New York Times is accused of spreading anti-Jewish hate with op-ed written by Gaza City mayor who was handpicked by Hamas: Article condemned Israel for ‘causing the deaths of more than 20,000 people’

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Written By Maya Cantina
  • The New York Times on Christmas Eve published an op ed by Yahya R. Sarraj, the Hamas-appointed mayor of Gaza City
  • Sarraj lamented the destruction of his city since the October 7 terror attack by Hamas, and told of his sorrow at the ruin of infrastructure and cultural buildings 
  • Many accused the NYT of being ‘tone deaf’, with one saying the paper was promoting ‘Jew hatred’ 

The New York Times has been accused of promoting ‘Jew hatred’ by publishing an op ed from the mayor of Gaza City, decrying the devastation at the hands of Israel’s government.

Yahya R. Sarraj was appointed mayor by Hamas in 2019.

On Christmas Eve, the paper published his op ed, entitled: ‘I Am Gaza City’s Mayor. Our Lives and Culture Are in Rubble.’

Sarraj wrote about witnessing the destruction of cultural centers, infrastructure, businesses, schools and hospitals in the aftermath of the October 7 Hamas attack.

‘The Israeli invasion has caused the deaths of more than 20,000 people, according to the Gaza Health Ministry, and destroyed or damaged about half the buildings in the territory. The Israelis have also pulverized something else: Gaza City’s cultural riches and municipal institutions,’ he wrote.

‘The unrelenting destruction of Gaza — its iconic symbols, its beautiful seafront, its libraries and archives and whatever economic prosperity it had — has broken my heart.’

Yahya R. Sarraj was appointed mayor by Hamas in 2019. On Christmas Eve he published an op ed in The New York Times condemning the destruction of his city

A view of destroyed Rashad Shawa Cultural Center after Israel attacks in Gaza City on November 25. Sarraj wrote about watching the building be constructed, and his sadness at its destruction

A view of destroyed Rashad Shawa Cultural Center after Israel attacks in Gaza City on November 25. Sarraj wrote about watching the building be constructed, and his sadness at its destruction

Palestinians are pictured gathering around the rubble of destroyed buildings following an Israeli bombardment in Deir El-Balah, in the central Gaza Strip, on Christmas Eve

Palestinians are pictured gathering around the rubble of destroyed buildings following an Israeli bombardment in Deir El-Balah, in the central Gaza Strip, on Christmas Eve

Palestinian man Ibrahim Al-Haj Youssef, who lost four of his children and his wife in an Israeli air strike, stands amidst debris at the Maghazi camp on Christmas Day

Palestinian man Ibrahim Al-Haj Youssef, who lost four of his children and his wife in an Israeli air strike, stands amidst debris at the Maghazi camp on Christmas Day

He condemned the ‘obliteration of our way of life in Gaza’, and said he felt he was living in a nightmare thanks to the ‘horrific campaign of destruction and death.’

Sarraj noted the bombardment was ‘in response to the deadly attack by Hamas’, but he failed to condemn the terror attack or even reference the 129 hostages believed to remain in Gaza – not all of them alive.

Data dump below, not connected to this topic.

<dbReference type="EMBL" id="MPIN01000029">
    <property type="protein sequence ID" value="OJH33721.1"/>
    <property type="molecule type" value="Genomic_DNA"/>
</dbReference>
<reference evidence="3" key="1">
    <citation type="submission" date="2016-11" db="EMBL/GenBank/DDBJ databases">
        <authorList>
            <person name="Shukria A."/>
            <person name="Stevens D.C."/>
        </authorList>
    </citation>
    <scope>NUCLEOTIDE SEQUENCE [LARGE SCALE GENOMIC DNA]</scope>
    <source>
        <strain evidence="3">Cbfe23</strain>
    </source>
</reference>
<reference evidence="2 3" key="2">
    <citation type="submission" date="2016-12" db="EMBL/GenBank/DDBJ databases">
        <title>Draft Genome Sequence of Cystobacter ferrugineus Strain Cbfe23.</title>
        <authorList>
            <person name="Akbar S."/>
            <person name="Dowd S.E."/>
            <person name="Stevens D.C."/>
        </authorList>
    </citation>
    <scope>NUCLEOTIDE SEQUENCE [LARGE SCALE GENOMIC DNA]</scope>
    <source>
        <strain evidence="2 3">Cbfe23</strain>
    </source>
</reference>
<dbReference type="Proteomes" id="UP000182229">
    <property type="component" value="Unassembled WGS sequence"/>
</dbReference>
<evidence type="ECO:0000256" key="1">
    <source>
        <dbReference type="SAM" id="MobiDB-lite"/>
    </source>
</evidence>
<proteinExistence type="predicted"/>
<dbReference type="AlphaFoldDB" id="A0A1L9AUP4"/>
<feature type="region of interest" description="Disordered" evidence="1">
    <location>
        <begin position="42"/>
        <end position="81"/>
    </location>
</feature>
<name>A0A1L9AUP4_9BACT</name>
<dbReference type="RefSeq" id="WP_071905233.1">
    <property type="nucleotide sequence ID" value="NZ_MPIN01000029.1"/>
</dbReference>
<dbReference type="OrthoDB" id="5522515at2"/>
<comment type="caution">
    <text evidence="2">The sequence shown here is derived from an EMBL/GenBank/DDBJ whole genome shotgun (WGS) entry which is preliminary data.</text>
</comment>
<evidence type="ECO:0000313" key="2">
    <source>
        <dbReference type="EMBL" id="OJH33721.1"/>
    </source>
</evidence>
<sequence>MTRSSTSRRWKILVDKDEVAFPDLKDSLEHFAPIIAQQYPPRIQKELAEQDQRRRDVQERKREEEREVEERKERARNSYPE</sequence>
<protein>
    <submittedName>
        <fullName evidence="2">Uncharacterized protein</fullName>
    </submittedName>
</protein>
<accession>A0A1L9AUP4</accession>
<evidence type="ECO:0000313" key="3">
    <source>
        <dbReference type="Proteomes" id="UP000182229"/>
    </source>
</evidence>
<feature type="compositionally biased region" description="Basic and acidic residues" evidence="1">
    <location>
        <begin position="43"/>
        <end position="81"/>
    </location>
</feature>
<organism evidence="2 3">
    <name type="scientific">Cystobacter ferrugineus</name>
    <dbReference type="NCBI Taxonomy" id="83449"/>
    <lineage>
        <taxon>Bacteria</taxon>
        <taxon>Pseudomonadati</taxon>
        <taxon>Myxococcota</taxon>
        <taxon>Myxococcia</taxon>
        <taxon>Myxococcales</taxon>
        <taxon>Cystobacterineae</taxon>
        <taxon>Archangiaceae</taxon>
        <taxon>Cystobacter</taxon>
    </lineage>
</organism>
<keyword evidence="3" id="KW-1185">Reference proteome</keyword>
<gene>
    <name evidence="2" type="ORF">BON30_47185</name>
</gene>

Sarraj said his son Roshdi, a 31-year-old photojournalist, was killed on October 22, and said everyone has lost friends and relatives.

‘An unnamed Israeli defense official promised to turn Gaza into a city of tents and Israel has forcibly displaced its inhabitants. For once, Israel is keeping a promise its officials made to the Palestinians,’ he concluded.

‘I call on the world’s municipalities — everyone — to pressure world leaders to stop this mindless destruction.’

Sarraj’s words were immediately seized on.

‘Oh, nothing to see here. Just @nytimes publishing an op-ed by Hamas appointed mayor of Gaza, Yahya Sarraj,’ said Arsen Ostrovsky, CEO of The International Legal Forum, a pro-Israel network of lawyers.

‘I wonder, would NYT also publish an op-ed from Al-Qaeda justifying 9-11?

‘Of course not, but there is no red line to this paper’s Jew hatred.’

Another said that Sarraj’s question of why Gazans can’t ‘have open borders and free trade’ was easily answered.

‘After the suicide bombings in Israel during the Second Intifada, and even after Oct 7, he still wants to know why Gaza can’t have open borders and free trade, like the rest of the world,’ said one.

Another called Sarraj’s question bizarre, saying: ‘It’s because your people raped, tortured and massacred your way across defenceless Israeli communities on 7 October, in barbaric scenes from hell.

‘Actions have consequences, you lowlife. And these are the consequences. And they are not finished yet.’

One woman, describing herself on X as a ‘proud Zionist’, took issue with the paper’s decision to give Sarraj a platform.

‘Are you kidding? Would you have posted a nazi mayor’s views?’ she asked. ‘This is so tone deaf it’s unreal.’

Another commented: ‘Mr Sarraj’s article is certainly describing the horrors and suffering of this war.

‘It lacks, however, to also ask the question, how could Hamas launch a savage attack on Israeli civilians. While Gaza is under the regime of a terror group, there is no way for peace.’

And another concluded: ‘While I appreciate the NYT publishing a ‘diversity of letters’, the opinion from a terrorist group appointed politician is stretching it too far.

‘I hope this horrific war ends today, but it won’t be because of a ‘woe is me’ letter from the terrorists’ side.’

ᴀʀᴛɪᴄʟᴇ ꜱᴏᴜʀᴄᴇ

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